Q.1) Introducing stringent punishments such as death penalty for those convicted of raping girls below the age of 12, is not the answer to address the increasing sexual violence against women and children. It is the improvement of criminal justice system which should be taken into consideration. Analyse the statements. (GS – 1)
- Recently, an ordinance was passed to provide stringent punishment to those convicted of raping girls below the age of 12.
- The new ordinance seeks to amend the Indian Penal Code, the Indian Evidence Act, 1872, the Code of Criminal Procedure, 1973 and the Protection of Children from Sexual Offences Act, 2012.
- The significant move came amid the nationwide outrage over the series of incidents of sexual assault of minor girls, like the one in Kathua.
“rarest of rare case”:
- Death penalty in India is given for the rarest of rare cases. The criteria for a crime being “rarest of rare case” has not been defined.
- India also opposed a UN resolution calling for a moratorium on the death penalty, as it goes against Indian statutory law and the sovereign right of every country to determine their own legal system.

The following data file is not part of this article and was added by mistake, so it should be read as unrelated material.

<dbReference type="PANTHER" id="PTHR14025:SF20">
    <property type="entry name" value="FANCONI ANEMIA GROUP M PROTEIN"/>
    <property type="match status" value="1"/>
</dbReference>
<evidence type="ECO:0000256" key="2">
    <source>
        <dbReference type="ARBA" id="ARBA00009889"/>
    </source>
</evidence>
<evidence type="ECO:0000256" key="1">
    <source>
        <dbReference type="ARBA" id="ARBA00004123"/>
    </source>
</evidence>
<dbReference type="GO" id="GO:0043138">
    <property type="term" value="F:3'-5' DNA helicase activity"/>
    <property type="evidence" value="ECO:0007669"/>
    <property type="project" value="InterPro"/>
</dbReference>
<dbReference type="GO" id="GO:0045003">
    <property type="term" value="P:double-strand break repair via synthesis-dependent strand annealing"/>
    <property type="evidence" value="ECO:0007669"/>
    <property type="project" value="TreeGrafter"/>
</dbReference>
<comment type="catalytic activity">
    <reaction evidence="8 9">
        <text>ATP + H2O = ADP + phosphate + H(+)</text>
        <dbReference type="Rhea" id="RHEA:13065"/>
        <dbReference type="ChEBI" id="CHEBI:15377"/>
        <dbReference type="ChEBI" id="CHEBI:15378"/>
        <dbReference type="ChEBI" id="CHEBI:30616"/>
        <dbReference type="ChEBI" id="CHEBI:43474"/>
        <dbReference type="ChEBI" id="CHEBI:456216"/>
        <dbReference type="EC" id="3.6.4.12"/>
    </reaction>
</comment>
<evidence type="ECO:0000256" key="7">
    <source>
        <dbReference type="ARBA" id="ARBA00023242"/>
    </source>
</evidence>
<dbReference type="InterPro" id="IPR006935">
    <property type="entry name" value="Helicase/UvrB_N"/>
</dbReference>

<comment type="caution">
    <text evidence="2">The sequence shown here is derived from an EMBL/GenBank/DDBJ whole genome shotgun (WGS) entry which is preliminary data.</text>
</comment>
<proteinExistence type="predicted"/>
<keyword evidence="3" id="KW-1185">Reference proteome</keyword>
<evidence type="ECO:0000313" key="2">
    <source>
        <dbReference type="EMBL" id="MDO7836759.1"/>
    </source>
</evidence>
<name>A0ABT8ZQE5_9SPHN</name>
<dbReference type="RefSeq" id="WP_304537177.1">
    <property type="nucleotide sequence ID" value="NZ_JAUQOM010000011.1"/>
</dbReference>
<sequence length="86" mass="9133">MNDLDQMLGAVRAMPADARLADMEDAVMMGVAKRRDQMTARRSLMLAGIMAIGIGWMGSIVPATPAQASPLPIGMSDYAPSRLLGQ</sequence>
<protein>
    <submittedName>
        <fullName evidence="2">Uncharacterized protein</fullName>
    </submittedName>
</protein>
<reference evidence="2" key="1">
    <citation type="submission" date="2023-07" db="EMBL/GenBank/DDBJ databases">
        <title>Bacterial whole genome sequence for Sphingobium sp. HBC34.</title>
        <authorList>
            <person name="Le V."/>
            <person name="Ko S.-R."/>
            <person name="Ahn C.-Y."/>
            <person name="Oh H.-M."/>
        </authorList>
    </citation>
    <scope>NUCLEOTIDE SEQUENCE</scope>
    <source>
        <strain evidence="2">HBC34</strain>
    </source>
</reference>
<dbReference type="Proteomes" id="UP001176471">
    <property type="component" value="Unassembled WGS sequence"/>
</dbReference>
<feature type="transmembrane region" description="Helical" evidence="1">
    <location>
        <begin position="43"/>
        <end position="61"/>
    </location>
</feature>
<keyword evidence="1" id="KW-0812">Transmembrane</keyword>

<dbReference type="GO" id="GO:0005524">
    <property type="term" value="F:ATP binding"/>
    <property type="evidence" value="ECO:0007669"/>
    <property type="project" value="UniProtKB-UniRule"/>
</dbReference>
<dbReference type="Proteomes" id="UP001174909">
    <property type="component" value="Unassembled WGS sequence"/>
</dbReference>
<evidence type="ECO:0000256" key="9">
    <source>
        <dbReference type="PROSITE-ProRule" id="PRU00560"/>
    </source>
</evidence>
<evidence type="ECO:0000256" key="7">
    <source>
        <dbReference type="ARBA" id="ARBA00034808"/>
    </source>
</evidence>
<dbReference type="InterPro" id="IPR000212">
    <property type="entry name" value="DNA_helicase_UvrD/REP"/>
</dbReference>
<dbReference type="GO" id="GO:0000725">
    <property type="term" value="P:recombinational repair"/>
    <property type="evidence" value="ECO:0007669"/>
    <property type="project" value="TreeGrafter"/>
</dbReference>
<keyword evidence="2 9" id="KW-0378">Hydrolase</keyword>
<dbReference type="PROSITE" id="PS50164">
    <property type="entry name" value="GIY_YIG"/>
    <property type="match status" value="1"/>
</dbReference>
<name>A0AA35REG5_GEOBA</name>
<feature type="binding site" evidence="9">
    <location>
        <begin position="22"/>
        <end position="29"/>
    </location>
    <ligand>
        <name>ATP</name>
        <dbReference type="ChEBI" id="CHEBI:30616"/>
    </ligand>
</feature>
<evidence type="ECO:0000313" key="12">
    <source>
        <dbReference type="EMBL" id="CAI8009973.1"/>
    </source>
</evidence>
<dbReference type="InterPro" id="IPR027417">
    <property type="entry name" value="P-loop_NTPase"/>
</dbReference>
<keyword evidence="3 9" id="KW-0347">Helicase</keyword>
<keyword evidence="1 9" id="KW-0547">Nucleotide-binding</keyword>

- As a result, many countries refuse to handover indian fuguites because of the presence of capital punishment in India.
The following are the provisions of the ordinance:
- Rape of a child below 12 years: death sentence, imprisonment for life or a minimum sentence of 20 years.
- Rape of a girl below 16 years: minimum 20 years imprisonment but extendible to life imprisonment
- Gang rape of a girl below 16 years: imprisonment for life.
- Investigation of all cases of rape should be completed within two months.
- The deadline for the completion of trial in all rape cases will be two months.
- A six-month time limit for the disposal of appeals in rape cases.
- Establishment of more fast-track courts to deal with rape cases,
- Appointment of more public prosecutors
- Police stations to be equipped with special forensic kits
- Awareness about the plight of children.
- Might act as a deterrent.
- Social stigma attached to death penalty
- Children would be more aware and vigilant
- Speedy trial and justice
- Certainty of the punishment rather than its severity should be focused upon.
- There is a general lack of obedience to law because of the delays and the perceived corruption in the Judiciary. There is a need for judicial reforms.
- The authorities should focus on carrying out proper investigations and legal processes so that the criminal does not escape due to loopholes in the law or for lack of evidence.
- A simultaneous effort should be taken to sensitise the future generation about gender equality.
Q.2) What is Armed Forces (Special Powers) Act (AFSPA)? Critically comment on its implications and provide a way forward. (GS – 3)